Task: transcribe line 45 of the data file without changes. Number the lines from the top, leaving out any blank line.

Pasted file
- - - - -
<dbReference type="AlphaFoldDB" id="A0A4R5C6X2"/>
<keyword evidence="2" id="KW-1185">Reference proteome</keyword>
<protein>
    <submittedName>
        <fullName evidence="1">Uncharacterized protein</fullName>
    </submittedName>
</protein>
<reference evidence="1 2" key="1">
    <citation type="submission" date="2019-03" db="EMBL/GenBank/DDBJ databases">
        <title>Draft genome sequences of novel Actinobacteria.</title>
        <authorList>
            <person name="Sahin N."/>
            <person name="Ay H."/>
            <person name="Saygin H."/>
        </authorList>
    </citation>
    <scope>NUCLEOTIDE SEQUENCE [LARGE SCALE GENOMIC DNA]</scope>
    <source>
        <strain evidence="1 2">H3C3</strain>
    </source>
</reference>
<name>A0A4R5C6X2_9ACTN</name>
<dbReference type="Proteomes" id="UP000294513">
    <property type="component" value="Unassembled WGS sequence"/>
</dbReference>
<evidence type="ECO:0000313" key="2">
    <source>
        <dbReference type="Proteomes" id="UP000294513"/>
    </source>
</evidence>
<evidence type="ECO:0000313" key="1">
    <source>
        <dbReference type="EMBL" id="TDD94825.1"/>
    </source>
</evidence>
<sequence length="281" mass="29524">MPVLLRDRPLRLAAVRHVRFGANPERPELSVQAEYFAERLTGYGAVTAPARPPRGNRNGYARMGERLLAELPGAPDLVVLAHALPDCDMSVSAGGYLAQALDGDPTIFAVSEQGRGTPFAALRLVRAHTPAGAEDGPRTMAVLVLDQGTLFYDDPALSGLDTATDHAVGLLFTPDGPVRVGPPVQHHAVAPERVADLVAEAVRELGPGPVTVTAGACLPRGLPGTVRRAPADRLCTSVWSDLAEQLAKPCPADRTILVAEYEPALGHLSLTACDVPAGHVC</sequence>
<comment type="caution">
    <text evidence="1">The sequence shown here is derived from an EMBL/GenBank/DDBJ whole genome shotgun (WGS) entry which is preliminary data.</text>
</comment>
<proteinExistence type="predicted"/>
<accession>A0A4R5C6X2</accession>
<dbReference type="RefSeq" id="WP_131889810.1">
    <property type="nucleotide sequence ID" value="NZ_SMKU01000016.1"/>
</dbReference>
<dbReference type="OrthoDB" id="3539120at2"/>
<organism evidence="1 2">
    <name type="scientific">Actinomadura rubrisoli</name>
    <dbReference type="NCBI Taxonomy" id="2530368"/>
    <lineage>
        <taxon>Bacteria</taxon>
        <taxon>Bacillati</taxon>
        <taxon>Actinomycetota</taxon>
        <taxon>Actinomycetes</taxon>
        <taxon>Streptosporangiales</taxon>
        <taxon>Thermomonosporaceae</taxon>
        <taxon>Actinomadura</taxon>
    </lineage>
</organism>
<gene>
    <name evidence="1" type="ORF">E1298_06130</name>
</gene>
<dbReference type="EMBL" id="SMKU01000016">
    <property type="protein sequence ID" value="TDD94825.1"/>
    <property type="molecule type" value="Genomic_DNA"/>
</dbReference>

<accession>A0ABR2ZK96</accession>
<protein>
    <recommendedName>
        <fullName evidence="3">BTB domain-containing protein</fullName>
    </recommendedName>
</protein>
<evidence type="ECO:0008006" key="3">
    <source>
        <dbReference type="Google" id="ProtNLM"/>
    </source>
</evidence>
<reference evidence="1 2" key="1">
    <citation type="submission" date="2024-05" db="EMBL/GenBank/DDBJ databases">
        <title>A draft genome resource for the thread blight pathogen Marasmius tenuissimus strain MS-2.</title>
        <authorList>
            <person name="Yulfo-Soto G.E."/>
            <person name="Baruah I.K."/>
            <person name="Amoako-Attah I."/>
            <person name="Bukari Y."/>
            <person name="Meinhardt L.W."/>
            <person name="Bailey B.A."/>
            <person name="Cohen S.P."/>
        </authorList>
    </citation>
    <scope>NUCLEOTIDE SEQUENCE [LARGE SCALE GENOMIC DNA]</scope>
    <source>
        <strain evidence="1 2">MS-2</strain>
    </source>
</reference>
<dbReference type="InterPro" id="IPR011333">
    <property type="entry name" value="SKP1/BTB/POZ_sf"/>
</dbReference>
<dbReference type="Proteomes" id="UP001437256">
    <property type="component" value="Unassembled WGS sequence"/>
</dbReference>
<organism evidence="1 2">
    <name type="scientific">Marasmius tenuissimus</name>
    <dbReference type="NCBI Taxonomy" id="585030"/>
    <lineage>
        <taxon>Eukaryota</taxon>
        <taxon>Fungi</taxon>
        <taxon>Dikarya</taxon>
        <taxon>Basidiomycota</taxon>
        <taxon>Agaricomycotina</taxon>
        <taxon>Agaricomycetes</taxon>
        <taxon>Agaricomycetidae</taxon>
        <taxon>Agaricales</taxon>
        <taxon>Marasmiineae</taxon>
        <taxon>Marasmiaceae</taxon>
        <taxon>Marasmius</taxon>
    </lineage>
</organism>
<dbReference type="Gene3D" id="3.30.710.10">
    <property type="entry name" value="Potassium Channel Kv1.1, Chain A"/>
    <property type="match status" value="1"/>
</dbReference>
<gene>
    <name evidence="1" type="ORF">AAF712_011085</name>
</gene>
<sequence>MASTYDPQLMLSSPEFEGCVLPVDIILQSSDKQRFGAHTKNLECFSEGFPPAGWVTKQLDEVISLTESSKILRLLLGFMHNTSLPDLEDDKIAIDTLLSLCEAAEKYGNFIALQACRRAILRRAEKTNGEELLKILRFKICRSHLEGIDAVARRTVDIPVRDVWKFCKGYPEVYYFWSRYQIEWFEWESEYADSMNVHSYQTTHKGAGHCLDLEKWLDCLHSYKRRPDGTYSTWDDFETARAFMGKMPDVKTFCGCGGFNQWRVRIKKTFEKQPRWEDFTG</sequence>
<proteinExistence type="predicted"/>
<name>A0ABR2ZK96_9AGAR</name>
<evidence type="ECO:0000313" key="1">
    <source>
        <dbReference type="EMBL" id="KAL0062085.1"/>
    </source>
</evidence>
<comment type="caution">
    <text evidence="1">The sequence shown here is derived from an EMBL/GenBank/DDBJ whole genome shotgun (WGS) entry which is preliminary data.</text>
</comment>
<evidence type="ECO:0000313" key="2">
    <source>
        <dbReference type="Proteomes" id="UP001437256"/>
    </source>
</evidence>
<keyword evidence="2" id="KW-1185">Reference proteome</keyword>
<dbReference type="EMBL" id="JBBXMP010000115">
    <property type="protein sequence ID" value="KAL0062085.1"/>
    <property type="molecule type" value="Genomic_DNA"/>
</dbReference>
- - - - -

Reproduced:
<dbReference type="OrthoDB" id="3539120at2"/>